The second point was Fichte’s dismissal in the wake of the atheism dispute. Here, too, the same parties emerged. Alongside substantive criticism of Fichte’s pantheistic understanding of God, this dispute now also acquired a political note. “Of course, as Fichte doubtless knew, behind the accusation of atheism lurked the very concrete suspicion of the nontransparent heresy of subversive democratic intrigues, a suspicion similarly fostering mistrust against ‘independent thinking’ as the ‘source of all bourgeois disquiet.'” 
The third and final point involved the disputed doctoral theses at the university in Bamberg, which functioned as an excuse both for the bishop and for the Allgemeine Literatur-Zeitung to launch polemics against “scientific, scholarly, and moral nonsense” in the stronghold of Brownianism in Germany. And indeed, Reubel’s theses do seem nonsensical, glibly abbreviated, and incomprehensible, nor were they without opponents even among the Bamberg faculty, though this polemic does portray the actual circumstances quite well. Röschlaub, convinced that the theses were untenable, tried to protest but was met by Marcus’s resistance, who expressed his lack of understanding of Röschlaub’s position as late as 1813: “At the time you seemed to me to have been hitherto dressed in a quite worldly fashion, and then, suddenly, once again put on a monk’s habit. Toward poor Reubel . . . you behaved like a Dominican monk recently arrived from Spain.  And not least, it was these disputed doctoral theses that induced Röschlaub to remark that “it was not the opponents alone who discredited Brown’s teachings among the ill-informed, but rather even many of its alleged friends, patrons, and followers.”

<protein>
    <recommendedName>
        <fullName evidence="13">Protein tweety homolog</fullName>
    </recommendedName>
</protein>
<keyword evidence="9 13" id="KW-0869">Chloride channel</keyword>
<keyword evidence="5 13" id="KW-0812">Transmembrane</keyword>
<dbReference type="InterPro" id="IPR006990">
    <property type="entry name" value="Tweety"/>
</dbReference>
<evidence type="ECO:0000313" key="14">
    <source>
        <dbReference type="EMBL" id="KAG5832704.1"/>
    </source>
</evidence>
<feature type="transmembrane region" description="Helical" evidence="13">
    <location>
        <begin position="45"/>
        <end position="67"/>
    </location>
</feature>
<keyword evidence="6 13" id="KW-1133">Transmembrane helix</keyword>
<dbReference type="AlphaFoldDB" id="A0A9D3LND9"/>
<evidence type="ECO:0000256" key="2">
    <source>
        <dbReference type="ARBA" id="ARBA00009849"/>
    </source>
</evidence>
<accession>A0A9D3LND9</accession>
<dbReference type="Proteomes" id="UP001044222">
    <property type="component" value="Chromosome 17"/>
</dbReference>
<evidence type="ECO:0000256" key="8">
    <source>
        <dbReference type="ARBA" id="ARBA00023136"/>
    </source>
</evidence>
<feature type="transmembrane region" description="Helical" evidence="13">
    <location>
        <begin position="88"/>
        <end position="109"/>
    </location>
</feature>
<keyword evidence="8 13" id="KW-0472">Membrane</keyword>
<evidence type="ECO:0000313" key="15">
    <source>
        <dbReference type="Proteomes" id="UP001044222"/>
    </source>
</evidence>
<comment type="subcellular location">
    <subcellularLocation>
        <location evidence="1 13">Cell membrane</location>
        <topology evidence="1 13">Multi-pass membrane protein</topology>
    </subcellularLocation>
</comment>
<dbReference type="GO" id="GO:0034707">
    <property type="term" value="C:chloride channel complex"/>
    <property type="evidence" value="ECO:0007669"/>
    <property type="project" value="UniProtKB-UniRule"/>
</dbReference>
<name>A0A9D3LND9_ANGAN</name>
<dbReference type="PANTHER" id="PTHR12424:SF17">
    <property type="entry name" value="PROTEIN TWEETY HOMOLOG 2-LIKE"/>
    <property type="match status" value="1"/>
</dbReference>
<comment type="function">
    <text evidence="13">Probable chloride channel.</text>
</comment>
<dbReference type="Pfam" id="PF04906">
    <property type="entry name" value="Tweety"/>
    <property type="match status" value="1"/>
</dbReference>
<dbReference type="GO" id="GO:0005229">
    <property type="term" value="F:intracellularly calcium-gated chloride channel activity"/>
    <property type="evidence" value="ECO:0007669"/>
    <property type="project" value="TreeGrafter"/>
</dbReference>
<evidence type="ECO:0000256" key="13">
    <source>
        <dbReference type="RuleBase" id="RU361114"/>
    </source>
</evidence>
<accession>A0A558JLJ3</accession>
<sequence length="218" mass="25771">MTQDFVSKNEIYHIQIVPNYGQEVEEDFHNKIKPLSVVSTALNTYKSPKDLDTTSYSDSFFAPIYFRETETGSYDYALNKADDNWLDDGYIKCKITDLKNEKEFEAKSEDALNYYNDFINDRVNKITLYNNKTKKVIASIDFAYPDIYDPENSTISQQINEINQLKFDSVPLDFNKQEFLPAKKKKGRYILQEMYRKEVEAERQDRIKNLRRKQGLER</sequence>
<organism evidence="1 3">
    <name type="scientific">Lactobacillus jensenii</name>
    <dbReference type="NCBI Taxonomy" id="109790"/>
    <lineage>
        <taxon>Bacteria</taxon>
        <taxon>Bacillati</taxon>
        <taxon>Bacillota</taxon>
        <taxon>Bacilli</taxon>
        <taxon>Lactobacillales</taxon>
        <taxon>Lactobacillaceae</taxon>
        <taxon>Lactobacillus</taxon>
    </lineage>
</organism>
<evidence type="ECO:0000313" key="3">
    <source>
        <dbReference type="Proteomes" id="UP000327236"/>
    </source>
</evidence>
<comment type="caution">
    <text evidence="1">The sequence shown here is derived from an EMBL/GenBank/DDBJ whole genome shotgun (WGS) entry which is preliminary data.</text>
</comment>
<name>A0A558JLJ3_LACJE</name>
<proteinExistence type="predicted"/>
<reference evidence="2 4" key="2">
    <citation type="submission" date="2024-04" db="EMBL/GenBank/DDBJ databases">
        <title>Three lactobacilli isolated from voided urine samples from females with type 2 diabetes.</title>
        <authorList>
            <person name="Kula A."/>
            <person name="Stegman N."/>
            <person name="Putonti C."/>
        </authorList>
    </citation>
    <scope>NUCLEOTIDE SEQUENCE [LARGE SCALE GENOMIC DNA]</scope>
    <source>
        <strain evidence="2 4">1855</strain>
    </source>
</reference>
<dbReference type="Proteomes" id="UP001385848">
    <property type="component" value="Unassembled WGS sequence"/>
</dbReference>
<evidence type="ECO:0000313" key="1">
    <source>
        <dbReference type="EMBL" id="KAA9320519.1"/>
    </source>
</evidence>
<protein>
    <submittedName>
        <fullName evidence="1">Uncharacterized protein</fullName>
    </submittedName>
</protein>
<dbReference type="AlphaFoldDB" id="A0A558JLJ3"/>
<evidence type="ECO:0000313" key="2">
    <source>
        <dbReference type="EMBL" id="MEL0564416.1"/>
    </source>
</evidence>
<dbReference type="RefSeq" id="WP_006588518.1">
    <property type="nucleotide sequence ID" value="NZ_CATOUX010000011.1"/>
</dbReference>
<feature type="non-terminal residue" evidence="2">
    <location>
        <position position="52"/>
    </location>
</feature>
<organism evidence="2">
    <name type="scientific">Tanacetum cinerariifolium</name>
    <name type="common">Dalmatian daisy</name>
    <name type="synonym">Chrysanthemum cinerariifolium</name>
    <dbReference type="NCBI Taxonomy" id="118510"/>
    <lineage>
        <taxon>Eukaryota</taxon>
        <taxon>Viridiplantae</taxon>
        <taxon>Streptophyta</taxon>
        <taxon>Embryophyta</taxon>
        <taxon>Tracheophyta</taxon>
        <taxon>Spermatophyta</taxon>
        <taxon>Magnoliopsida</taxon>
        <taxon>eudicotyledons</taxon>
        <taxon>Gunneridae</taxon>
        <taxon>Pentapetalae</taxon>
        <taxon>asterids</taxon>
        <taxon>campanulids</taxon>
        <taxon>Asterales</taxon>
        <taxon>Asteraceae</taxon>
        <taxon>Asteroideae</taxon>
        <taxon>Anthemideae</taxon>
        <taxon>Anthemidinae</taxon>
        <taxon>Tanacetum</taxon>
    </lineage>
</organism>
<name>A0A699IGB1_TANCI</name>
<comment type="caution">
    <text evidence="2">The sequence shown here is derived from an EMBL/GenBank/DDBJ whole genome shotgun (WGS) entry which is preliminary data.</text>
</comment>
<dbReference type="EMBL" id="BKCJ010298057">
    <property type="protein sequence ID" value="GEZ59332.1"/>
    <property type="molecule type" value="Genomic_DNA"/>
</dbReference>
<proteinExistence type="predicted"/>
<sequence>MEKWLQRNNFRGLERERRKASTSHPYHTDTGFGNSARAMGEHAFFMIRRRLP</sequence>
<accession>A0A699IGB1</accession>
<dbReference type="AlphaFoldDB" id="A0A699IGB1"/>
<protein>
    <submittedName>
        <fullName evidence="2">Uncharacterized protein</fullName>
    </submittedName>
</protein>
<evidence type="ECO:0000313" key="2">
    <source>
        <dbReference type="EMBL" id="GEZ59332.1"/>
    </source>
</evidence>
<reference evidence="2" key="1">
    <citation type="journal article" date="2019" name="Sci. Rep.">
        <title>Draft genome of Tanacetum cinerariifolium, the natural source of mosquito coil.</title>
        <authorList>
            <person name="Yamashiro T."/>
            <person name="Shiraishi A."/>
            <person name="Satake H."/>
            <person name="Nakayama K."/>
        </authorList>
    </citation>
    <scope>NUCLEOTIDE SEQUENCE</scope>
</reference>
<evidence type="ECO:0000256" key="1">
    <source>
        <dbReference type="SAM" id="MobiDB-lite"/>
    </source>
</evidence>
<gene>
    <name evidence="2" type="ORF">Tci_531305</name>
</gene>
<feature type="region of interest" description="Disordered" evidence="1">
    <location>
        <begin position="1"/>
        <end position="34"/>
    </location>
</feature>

|293| Criticism of these doctoral theses, however, like the entire dispute concerning Auguste Böhmer, seems merely to have functioned as a welcome occasion to launch attacks against the real enemy, namely, Brownianism in its German variant. The alliance between the “speculative” philosophy of nature and medicine, a direction Berg disqualified as a “transcendental epoch,” did indeed contain considerable “concrete” potential for initiating change, since this medical system threatened with radical change not only the theoretical basis of medicine, but also therapeutic praxis as such as well as the structure and organization of the health professions at large.
What initially appeared to be a tragic incident and its consequences proved to be an occasion for significant positional struggles within a turbulent, complex age. The result was that this medical scandal hardened the adversarial fronts and heightened the previously existing controversy surrounding Brownianism. Ultimately the polemic concerning Auguste Böhmer’s death undermined attempts at reforming medicine.